I found this book far more enjoyable than 'Sync' which I found hard to follow at times, even though both books deal with similiar subject material. Barabasi has created something here that anyone can read and understand.

In summary the book looks at network theory and the discoveries that have been made recently that change the manner in which w
Arin Basu
Oct 13, 2012 Arin Basu rated it 5 of 5 stars  ·  review of another edition
Recommends it for: everyone
Recommended to Arin by: from a course.
This is an excellent introduction to the world of social network analysis. Very easily written for an introductory audience and introduces all the essential concepts, yet an excellent treatise on the more intricate and state of the art issues around social network analysis. It's always a pleasure to read firsthand accounts from the authors of the power-law distribution in social networks, the issues around growth models, and preferential attachments.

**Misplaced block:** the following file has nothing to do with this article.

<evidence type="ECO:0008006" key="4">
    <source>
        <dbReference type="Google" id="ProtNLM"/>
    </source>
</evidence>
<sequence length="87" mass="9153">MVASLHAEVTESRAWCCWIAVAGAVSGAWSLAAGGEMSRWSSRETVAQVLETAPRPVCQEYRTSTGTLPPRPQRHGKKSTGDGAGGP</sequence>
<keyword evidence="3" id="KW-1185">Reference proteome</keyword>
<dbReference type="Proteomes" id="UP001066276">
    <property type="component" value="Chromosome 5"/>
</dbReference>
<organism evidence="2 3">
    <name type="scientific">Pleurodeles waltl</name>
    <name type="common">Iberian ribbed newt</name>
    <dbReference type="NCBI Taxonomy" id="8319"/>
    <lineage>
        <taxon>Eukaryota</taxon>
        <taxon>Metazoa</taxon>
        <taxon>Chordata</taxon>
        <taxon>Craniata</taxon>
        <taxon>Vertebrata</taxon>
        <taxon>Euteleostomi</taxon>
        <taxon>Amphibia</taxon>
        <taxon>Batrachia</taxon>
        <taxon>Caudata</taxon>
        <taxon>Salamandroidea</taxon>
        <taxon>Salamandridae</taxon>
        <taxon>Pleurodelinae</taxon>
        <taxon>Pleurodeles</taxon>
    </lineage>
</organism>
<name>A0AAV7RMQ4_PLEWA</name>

The book goes over a range of issues, startin
Linked is about the history of thought concerning human and technology networks. Barabasi uses anecdotes and understandable language to guide the reader through concepts such as "hubs and nodes" and how the idea of "6 degrees of separation" is actually applicable to real-life human relationships.

If my explanation of the book is a little hard to follow, it's probably because the book itself is somewhat hard to follow. Vascillating between mildly interesting and kinda boring, Linked is hardly a c
This took me a long time to finish. It was hard to stay interested, especially when they were talking about the internet. Even though the book isn't that old, it felt quite dated. I get that the early days of the internet were exciting in figuring out how the networks worked, but they kept sounding really surprised that some web pages have more links to them than others, a fact to which any person NOT entrenched in the network theory mindset would have said, "yeah, well, duh."